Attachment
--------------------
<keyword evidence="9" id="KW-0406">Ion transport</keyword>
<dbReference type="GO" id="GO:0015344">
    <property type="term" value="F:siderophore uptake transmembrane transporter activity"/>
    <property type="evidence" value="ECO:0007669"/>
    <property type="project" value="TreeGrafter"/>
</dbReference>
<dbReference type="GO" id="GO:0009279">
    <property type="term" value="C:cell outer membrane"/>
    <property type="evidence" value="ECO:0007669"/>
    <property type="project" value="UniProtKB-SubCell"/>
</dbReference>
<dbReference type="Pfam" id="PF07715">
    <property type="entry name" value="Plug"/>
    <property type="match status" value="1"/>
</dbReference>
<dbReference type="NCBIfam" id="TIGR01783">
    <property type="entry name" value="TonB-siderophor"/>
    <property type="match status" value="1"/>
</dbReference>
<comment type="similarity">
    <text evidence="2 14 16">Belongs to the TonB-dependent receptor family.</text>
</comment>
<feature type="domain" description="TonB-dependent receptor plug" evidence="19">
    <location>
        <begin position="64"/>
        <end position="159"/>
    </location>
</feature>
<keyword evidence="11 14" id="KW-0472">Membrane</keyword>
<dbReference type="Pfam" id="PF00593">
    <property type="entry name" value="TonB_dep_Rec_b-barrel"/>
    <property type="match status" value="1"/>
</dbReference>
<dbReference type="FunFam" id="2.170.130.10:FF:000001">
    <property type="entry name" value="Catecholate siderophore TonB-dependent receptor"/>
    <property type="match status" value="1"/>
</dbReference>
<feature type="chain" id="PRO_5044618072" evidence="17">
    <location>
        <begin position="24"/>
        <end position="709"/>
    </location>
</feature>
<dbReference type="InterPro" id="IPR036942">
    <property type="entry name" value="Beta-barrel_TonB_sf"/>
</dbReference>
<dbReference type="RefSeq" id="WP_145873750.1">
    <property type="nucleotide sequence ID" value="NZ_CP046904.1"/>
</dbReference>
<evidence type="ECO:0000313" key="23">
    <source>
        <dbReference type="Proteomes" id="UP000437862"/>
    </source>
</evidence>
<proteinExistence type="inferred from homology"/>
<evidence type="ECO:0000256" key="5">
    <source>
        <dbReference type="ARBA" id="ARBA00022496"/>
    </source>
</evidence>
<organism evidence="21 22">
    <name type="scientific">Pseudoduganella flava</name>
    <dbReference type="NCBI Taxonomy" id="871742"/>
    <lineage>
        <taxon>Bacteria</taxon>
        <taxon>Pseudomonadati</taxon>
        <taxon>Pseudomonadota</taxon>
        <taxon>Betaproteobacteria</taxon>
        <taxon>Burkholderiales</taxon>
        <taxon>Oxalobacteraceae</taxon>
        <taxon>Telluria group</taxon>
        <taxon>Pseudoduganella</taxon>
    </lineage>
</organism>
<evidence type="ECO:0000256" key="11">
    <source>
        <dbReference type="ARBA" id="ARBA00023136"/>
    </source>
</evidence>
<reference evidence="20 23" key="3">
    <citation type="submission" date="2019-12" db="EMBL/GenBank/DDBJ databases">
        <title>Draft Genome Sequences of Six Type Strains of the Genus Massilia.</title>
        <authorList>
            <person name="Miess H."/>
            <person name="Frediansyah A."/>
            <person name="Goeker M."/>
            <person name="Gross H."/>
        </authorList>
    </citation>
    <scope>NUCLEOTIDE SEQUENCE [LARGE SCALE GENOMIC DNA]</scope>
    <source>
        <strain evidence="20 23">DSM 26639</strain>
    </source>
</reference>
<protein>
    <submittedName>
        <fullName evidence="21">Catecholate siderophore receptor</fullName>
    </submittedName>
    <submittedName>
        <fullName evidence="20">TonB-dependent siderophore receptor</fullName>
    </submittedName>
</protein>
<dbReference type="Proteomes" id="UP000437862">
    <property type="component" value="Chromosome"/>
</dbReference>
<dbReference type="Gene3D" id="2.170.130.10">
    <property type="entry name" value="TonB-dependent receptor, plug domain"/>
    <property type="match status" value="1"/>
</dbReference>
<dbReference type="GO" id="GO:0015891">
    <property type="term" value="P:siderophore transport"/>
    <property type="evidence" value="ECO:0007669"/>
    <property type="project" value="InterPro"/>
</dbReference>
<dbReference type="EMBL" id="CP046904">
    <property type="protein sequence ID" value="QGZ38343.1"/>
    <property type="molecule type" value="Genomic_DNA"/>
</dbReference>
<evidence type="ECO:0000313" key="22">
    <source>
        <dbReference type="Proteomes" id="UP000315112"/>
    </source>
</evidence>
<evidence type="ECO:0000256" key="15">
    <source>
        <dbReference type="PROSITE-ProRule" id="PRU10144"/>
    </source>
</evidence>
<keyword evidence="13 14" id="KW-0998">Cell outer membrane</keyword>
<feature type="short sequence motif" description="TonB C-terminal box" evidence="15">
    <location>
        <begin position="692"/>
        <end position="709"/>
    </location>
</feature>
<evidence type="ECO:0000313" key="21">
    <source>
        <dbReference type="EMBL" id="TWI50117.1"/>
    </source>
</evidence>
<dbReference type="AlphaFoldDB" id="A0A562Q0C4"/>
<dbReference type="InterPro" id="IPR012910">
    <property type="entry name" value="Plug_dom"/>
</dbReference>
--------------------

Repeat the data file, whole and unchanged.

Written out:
<keyword evidence="9" id="KW-0406">Ion transport</keyword>
<dbReference type="GO" id="GO:0015344">
    <property type="term" value="F:siderophore uptake transmembrane transporter activity"/>
    <property type="evidence" value="ECO:0007669"/>
    <property type="project" value="TreeGrafter"/>
</dbReference>
<dbReference type="GO" id="GO:0009279">
    <property type="term" value="C:cell outer membrane"/>
    <property type="evidence" value="ECO:0007669"/>
    <property type="project" value="UniProtKB-SubCell"/>
</dbReference>
<dbReference type="Pfam" id="PF07715">
    <property type="entry name" value="Plug"/>
    <property type="match status" value="1"/>
</dbReference>
<dbReference type="NCBIfam" id="TIGR01783">
    <property type="entry name" value="TonB-siderophor"/>
    <property type="match status" value="1"/>
</dbReference>
<comment type="similarity">
    <text evidence="2 14 16">Belongs to the TonB-dependent receptor family.</text>
</comment>
<feature type="domain" description="TonB-dependent receptor plug" evidence="19">
    <location>
        <begin position="64"/>
        <end position="159"/>
    </location>
</feature>
<keyword evidence="11 14" id="KW-0472">Membrane</keyword>
<dbReference type="Pfam" id="PF00593">
    <property type="entry name" value="TonB_dep_Rec_b-barrel"/>
    <property type="match status" value="1"/>
</dbReference>
<dbReference type="FunFam" id="2.170.130.10:FF:000001">
    <property type="entry name" value="Catecholate siderophore TonB-dependent receptor"/>
    <property type="match status" value="1"/>
</dbReference>
<feature type="chain" id="PRO_5044618072" evidence="17">
    <location>
        <begin position="24"/>
        <end position="709"/>
    </location>
</feature>
<dbReference type="InterPro" id="IPR036942">
    <property type="entry name" value="Beta-barrel_TonB_sf"/>
</dbReference>
<dbReference type="RefSeq" id="WP_145873750.1">
    <property type="nucleotide sequence ID" value="NZ_CP046904.1"/>
</dbReference>
<evidence type="ECO:0000313" key="23">
    <source>
        <dbReference type="Proteomes" id="UP000437862"/>
    </source>
</evidence>
<proteinExistence type="inferred from homology"/>
<evidence type="ECO:0000256" key="5">
    <source>
        <dbReference type="ARBA" id="ARBA00022496"/>
    </source>
</evidence>
<organism evidence="21 22">
    <name type="scientific">Pseudoduganella flava</name>
    <dbReference type="NCBI Taxonomy" id="871742"/>
    <lineage>
        <taxon>Bacteria</taxon>
        <taxon>Pseudomonadati</taxon>
        <taxon>Pseudomonadota</taxon>
        <taxon>Betaproteobacteria</taxon>
        <taxon>Burkholderiales</taxon>
        <taxon>Oxalobacteraceae</taxon>
        <taxon>Telluria group</taxon>
        <taxon>Pseudoduganella</taxon>
    </lineage>
</organism>
<evidence type="ECO:0000256" key="11">
    <source>
        <dbReference type="ARBA" id="ARBA00023136"/>
    </source>
</evidence>
<reference evidence="20 23" key="3">
    <citation type="submission" date="2019-12" db="EMBL/GenBank/DDBJ databases">
        <title>Draft Genome Sequences of Six Type Strains of the Genus Massilia.</title>
        <authorList>
            <person name="Miess H."/>
            <person name="Frediansyah A."/>
            <person name="Goeker M."/>
            <person name="Gross H."/>
        </authorList>
    </citation>
    <scope>NUCLEOTIDE SEQUENCE [LARGE SCALE GENOMIC DNA]</scope>
    <source>
        <strain evidence="20 23">DSM 26639</strain>
    </source>
</reference>
<protein>
    <submittedName>
        <fullName evidence="21">Catecholate siderophore receptor</fullName>
    </submittedName>
    <submittedName>
        <fullName evidence="20">TonB-dependent siderophore receptor</fullName>
    </submittedName>
</protein>
<dbReference type="Proteomes" id="UP000437862">
    <property type="component" value="Chromosome"/>
</dbReference>
<dbReference type="Gene3D" id="2.170.130.10">
    <property type="entry name" value="TonB-dependent receptor, plug domain"/>
    <property type="match status" value="1"/>
</dbReference>
<dbReference type="GO" id="GO:0015891">
    <property type="term" value="P:siderophore transport"/>
    <property type="evidence" value="ECO:0007669"/>
    <property type="project" value="InterPro"/>
</dbReference>
<dbReference type="EMBL" id="CP046904">
    <property type="protein sequence ID" value="QGZ38343.1"/>
    <property type="molecule type" value="Genomic_DNA"/>
</dbReference>
<evidence type="ECO:0000313" key="22">
    <source>
        <dbReference type="Proteomes" id="UP000315112"/>
    </source>
</evidence>
<evidence type="ECO:0000256" key="15">
    <source>
        <dbReference type="PROSITE-ProRule" id="PRU10144"/>
    </source>
</evidence>
<keyword evidence="13 14" id="KW-0998">Cell outer membrane</keyword>
<feature type="short sequence motif" description="TonB C-terminal box" evidence="15">
    <location>
        <begin position="692"/>
        <end position="709"/>
    </location>
</feature>
<evidence type="ECO:0000313" key="21">
    <source>
        <dbReference type="EMBL" id="TWI50117.1"/>
    </source>
</evidence>
<dbReference type="AlphaFoldDB" id="A0A562Q0C4"/>
<dbReference type="InterPro" id="IPR012910">
    <property type="entry name" value="Plug_dom"/>
</dbReference>